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Arts and Culture

White House Looks to Jon Stewart in 9/11 Health Bill Bid

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Posted on Dec 21, 2010
Wikimedia Commons / defenselink.mil

Because Jon Stewart is just so popular with the GOP(?!), the White House is taking the funnyman seriously when it comes to the proposed first responders’ health measure.

Not doing much to convince certain detractors that “The Daily Show” is in cahoots with the Obama administration, White House press secretary Robert Gibbs voiced his hope, during a press briefing Tuesday, that Jon Stewart would be able to rouse support among members of the Senate for a health measure designed to help 9/11 first responders. Specifically, Gibbs held out the wish that Republican senators would pay attention to the message if it came from Stewart’s show.  —KA

Politico:

If there’s the ability for that to sort of break through in our political environment, there’s a good chance that he can help do that,” Gibbs said in his briefing. “I think he has put the awareness around this legislation. He’s put that awareness into what you guys cover each day, and I think that’s good. I hope he can convince two Republicans to support taking care of those that took care of so many on that awful day in our history.”

Stewart has dedicated lengthy segments on “The Daily Show” to the legislation that would help the first responders on Sept. 11. 

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By openvista, December 23, 2010 at 2:08 pm Link to this comment
(Unregistered commenter)

Apparently no one at the White House pays attention to Jon’s show. Last Thursday,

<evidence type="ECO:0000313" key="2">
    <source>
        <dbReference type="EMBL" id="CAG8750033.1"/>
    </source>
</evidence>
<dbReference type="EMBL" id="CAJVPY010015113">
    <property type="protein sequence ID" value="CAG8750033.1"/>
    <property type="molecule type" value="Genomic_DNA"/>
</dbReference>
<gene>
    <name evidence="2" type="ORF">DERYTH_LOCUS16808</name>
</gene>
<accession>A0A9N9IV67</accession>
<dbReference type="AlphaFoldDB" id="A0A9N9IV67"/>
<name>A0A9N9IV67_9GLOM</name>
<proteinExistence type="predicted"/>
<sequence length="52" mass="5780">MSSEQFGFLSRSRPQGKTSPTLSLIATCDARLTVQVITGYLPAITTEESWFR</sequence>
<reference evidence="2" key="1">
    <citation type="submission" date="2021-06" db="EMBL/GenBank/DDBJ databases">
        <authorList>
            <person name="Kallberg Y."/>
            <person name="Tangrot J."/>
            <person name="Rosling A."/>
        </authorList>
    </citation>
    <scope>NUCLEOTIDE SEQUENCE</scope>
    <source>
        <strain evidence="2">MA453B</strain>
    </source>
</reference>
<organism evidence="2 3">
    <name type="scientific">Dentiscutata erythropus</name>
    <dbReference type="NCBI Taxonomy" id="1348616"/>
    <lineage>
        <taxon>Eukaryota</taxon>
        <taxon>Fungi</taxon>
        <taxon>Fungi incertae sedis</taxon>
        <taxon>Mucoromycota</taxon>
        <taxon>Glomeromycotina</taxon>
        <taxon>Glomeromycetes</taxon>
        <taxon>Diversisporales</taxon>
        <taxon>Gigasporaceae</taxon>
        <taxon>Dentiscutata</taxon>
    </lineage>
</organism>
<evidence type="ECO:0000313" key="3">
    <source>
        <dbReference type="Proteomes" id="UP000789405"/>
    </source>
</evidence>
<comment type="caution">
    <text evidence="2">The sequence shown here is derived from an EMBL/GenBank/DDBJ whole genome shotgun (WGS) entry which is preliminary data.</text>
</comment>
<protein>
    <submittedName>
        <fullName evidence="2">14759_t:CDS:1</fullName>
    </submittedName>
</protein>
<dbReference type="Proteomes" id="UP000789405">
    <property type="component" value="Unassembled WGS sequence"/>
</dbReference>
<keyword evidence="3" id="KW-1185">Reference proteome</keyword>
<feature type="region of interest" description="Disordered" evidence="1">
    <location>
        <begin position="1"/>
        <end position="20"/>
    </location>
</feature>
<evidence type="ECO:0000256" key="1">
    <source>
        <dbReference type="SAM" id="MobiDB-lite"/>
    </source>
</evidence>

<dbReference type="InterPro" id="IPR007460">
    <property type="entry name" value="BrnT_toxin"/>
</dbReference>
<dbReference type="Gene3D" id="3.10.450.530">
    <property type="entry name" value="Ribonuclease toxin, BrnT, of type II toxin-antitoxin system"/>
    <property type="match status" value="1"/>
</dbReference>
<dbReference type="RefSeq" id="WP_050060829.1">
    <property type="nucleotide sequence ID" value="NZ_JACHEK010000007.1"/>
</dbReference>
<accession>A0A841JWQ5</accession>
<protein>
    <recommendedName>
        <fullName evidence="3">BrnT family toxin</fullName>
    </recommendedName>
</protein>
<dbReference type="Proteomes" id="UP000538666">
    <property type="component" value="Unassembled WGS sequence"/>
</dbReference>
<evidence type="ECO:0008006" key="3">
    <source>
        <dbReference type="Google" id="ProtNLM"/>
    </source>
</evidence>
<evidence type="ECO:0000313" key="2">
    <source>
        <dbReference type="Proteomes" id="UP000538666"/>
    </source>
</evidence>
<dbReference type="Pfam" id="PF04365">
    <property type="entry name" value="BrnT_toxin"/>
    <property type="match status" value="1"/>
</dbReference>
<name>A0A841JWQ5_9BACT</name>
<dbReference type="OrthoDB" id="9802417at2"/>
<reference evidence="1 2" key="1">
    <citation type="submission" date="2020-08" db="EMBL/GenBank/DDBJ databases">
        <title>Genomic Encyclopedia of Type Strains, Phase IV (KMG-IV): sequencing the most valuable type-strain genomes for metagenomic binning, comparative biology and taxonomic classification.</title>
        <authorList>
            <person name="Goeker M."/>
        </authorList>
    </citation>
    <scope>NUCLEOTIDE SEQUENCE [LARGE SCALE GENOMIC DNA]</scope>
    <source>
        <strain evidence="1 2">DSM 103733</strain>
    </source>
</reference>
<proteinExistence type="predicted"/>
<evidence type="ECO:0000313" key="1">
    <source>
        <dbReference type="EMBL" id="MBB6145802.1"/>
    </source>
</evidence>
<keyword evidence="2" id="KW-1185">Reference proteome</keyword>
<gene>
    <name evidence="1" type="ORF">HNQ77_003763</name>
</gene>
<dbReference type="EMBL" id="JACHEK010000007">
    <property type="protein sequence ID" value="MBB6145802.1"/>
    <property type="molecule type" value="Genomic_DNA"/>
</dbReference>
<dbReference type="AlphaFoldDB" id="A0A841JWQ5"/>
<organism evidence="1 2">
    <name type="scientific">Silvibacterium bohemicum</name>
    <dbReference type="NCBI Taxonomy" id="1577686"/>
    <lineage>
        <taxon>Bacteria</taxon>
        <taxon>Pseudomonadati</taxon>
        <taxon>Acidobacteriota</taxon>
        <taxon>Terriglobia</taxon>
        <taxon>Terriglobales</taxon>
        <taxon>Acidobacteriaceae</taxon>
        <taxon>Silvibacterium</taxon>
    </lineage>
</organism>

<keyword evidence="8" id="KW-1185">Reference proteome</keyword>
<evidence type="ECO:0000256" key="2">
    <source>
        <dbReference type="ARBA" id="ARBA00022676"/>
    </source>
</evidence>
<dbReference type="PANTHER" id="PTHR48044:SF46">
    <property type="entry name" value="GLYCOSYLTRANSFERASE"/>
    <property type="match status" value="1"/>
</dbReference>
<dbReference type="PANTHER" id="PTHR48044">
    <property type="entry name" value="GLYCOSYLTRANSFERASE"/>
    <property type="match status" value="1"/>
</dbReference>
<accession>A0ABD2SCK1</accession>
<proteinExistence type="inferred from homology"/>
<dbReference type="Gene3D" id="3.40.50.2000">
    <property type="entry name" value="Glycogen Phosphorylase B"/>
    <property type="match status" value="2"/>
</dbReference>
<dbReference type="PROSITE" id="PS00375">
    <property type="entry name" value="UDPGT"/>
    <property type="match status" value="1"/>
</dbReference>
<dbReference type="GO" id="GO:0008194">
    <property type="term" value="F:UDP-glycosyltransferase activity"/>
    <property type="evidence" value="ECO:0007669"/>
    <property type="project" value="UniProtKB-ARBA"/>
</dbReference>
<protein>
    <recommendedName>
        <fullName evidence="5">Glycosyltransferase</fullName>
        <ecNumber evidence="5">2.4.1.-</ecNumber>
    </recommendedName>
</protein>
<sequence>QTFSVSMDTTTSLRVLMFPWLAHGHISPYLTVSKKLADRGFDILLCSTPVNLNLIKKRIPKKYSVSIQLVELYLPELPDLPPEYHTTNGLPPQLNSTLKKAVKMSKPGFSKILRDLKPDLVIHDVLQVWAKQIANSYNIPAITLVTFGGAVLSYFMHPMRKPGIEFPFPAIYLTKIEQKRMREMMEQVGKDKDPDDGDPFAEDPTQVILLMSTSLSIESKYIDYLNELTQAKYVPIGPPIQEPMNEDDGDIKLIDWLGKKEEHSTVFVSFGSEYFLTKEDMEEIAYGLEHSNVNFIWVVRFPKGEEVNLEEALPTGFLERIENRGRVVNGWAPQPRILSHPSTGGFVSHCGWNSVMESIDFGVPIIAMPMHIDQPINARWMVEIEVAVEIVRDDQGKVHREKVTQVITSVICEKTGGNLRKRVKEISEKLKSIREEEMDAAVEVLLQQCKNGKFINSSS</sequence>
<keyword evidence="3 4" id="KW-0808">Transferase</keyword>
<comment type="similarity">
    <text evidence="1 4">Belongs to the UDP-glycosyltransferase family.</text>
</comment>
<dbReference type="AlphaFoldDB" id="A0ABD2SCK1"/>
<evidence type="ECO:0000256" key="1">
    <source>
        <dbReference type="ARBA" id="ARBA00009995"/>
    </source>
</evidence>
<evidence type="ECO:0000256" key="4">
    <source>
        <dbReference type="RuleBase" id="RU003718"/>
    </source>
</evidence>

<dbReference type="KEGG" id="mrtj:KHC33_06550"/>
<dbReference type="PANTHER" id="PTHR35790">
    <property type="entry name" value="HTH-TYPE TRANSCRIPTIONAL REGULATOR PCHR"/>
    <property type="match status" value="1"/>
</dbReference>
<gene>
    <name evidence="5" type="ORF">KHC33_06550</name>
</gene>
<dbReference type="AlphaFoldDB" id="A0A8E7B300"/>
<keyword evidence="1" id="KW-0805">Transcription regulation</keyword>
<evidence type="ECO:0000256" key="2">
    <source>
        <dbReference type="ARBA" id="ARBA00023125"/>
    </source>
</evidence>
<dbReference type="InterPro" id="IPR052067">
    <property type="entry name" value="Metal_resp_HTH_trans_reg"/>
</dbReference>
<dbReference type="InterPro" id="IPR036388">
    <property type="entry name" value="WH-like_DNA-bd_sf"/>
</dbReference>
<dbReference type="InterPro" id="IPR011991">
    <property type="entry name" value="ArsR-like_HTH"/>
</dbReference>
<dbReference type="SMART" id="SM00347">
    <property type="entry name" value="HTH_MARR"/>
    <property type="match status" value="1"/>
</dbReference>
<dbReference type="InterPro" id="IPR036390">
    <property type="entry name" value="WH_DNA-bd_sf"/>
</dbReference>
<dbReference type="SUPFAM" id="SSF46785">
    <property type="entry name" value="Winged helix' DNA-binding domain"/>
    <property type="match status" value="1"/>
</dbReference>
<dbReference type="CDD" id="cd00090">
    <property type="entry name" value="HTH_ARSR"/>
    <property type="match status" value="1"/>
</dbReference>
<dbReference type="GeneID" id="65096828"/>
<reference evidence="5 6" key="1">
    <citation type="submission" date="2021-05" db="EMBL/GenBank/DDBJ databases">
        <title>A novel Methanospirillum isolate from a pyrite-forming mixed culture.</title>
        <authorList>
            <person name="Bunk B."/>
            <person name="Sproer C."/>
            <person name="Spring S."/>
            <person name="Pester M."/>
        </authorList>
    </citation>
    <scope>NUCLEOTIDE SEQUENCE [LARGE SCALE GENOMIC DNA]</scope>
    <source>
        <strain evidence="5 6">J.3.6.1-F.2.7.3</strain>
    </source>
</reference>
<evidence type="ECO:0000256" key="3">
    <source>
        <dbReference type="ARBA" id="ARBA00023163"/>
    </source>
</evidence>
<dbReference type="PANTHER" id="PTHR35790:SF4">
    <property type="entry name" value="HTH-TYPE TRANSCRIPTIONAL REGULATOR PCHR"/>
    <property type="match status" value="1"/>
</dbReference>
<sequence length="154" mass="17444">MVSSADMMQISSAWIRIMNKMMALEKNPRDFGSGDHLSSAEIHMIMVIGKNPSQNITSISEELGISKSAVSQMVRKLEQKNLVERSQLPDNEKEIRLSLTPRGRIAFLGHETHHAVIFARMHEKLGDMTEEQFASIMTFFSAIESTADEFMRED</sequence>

he announced they’d be off for the next two weeks.  So Jon won’t be available to
be the substitution for a Real Press and Real Congress until next year.  Gibbs
wasn’t thinking Jon would actually make some phone calls was he?  How
dysfunctional is our government?

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By ardee, December 23, 2010 at 8:40 am Link to this comment

Stewart “in cahoots”? Republican legislators listening to, believing in, or acting upon what Stewart says on his show?

Gibbs is an idiot, Stewart is what he is, supporting some, not supporting other, democratic proposals and actions. He is a comedian first and foremost.

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By DBM, December 22, 2010 at 11:04 pm Link to this comment

Why Jon Stewart?

Because legislators are answerable to the electorate.  Seemingly the only effective way to reach sufficient numbers of the electorate is through expensive political advertising funded by political donations.  So, legislators are ONLY interested in keeping that flow of funding dollars coming.

Now, a popular TV show can also reach the electorate.  It is possible ... just barely possible ... that Jon Stewart can reach enough of the electorate through his lofty platform to trump the political advertising avenue and shame a few politicians into supporting the causes he chooses to back.

This makes Stewart an immensely powerful man, comedian or not ... but not in the same league as political lobbyists and campaign donors.  On very rare occasions the politicians will feel enough heat of public disapproval that they will doubt that they can buy their way out of any pro-rich and pro-business position which disadvantages 99% of the population.

Is this the particular issue which deserves the Stewart treatment?  Perhaps, but it is completely up to him what causes he chooses to back.  The important thing here may be setting a precedent that he can drum up populist public opinion which trumps political calculation.  The next precedent would be to trump a corporate backed initiative ... a much tougher hurdle.

As for this being a good use of money ... c’mon, this entire programme could be funded by the tax benefits of a handful of the largest recipients of continued tax breaks.  Those tax breaks are being funded by borrowing - not primarily from China but from Wall Street organisations which are giving bonuses to the same people getting the tax break in the first place!!! (and making political donations)

Let’s hope this is a good trial ... if Stewart could turn the tide on tax breaks for the wealthy it would really do some good and make programmes like this one easy to fund.  Ah well ... we can dream!

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By Queenie, December 22, 2010 at 3:47 pm Link to this comment

I am so in agreement with SoTexGuy. Yes! A down payment on universal health care or an option to get Medicare. Jezus, it’s so obvious these pack of dullards in congress absolutely detest us common folk.